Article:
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Policy Recommendations

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  • Published
    30th Aug, 2019

 The number of forcibly displaced people is on the rise, and hunger is often both a cause and a consequence of displacement. Actions are needed from many actors, including the international community, national governments, and civil society:

Leave No One Behind

  1. Focus resources and attention on the regions of the world where the majority of displaced people are located: low- and middle-income countries and the least-developed countries. Displaced people and host communities in these countries should receive strong, sustained support from governments and international organizations.
  2. Provide stronger political and humanitarian support to internally displaced people (IDPs) and advocate for their legal protection. Governments must accelerate progress under the UN Plan of Action for Advancing Prevention, Protection, and Solutions for Internally Displaced People 2018–2020.
  3. Follow up on UN Resolution 2417 (2018), which focuses on the links between armed conflict, conflict-induced food insecurity, and the threat of famine. Introduce a robust monitoring, reporting, and accountability mechanism for addressing violations.
  4. Prioritize actions to address the special vulnerabilities and challenges of women and girls. Ensure that displaced women and girls have equal access to assets, services, productive and financial resources, and income-generating opportunities. Work with men, women, boys, and girls to end gender-based violence and exploitation.
  5. Scale up investment and improve governance to accelerate development in rural areas, where large numbers of displaced people originate and where hunger is often greatest. Support people’s efforts to diversify their livelihoods and secure access to land, markets, and services. Promote sustainable agricultural practices that increase households’ resilience and enhance domestic food supplies.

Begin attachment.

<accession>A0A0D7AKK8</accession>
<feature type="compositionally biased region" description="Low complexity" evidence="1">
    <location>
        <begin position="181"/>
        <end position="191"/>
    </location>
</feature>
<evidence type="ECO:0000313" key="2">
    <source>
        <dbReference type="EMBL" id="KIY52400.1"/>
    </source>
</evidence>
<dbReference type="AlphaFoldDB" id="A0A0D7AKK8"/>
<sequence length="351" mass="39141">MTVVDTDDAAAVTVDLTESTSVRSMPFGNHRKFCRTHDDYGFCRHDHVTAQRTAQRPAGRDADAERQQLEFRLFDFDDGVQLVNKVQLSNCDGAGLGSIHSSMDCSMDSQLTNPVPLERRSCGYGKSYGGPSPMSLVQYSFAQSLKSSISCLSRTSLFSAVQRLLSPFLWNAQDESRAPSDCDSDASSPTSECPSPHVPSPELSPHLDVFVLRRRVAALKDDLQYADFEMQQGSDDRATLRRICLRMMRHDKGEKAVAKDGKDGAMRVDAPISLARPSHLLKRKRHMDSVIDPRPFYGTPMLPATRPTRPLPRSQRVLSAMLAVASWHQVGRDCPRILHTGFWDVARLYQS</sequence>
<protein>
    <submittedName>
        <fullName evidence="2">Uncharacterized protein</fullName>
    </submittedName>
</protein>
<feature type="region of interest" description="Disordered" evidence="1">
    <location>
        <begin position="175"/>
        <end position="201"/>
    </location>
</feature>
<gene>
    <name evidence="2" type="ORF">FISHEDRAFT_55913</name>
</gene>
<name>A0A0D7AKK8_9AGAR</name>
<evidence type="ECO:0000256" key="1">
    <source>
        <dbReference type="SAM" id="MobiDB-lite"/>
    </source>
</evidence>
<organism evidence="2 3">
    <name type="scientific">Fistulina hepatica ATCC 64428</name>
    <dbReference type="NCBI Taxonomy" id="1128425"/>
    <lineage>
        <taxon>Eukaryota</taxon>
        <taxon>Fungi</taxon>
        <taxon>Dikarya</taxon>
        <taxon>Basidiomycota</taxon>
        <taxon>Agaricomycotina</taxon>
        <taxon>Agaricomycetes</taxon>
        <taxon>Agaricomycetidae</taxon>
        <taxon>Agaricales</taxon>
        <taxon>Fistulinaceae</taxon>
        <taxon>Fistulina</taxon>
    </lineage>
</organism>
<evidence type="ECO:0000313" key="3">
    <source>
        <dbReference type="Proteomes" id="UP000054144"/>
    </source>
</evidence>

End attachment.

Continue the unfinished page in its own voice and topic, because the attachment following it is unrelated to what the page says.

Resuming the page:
Implement Long-Term Solutions

  1. Strengthen the resilience of displaced populations by providing access to education and training, employment, health care, agricultural land, and markets so they can build their self-reliance and ensure their long-term food and nutrition security, as outlined in the core commitments on forced migration from the 2016 World Humanitarian Summit.
  2. Implement durable solutions, such as local integration or return to regions of origin on a voluntary basis. Expand safe, legal pathways for refugees through resettlement programs, such as humanitarian admission programs. Create mechanisms to accelerate status determination so that people do not have to live with uncertainty for long periods. Equally, pursue long-term solutions for displaced people living outside of camps, who often receive little or no official support.
  3. Design policies and programs that recognize the complex interplay between hunger and forced migration as well as the dynamics of displacement. For example, support flexible approaches that allow people to maintain businesses, livelihoods, and social ties in multiple locations.

Show Solidarity, Share Responsibility

  1. Adopt and implement the UN Global Compact on Refugees (GCR) and the Global Compact for Safe, Orderly and Regular Migration (GCM), and integrate their commitments into national policy plans. Monitor and report regularly on progress.
  2. Deliver on and scale up government commitments to international humanitarian organizations that support refugees and IDPs and close the funding gaps that already exist.
  3. Uphold humanitarian principles and human rights when assisting and hosting refugees, IDPs, and their host communities. Do not use official development assistance as a bargaining chip in negotiations over migration policies.
  4. Address the root causes of forced displacement, especially in the areas of poverty and hunger reduction; climate action; responsible consumption and production; and promotion of peace, justice, and strong institutions.
  5. Foster a fact-based discussion around migration, displacement, and refugees. Governments, politicians, international organizations, civil society, and the media should work to proactively counter misconceptions and promote a more informed debate on these issues.

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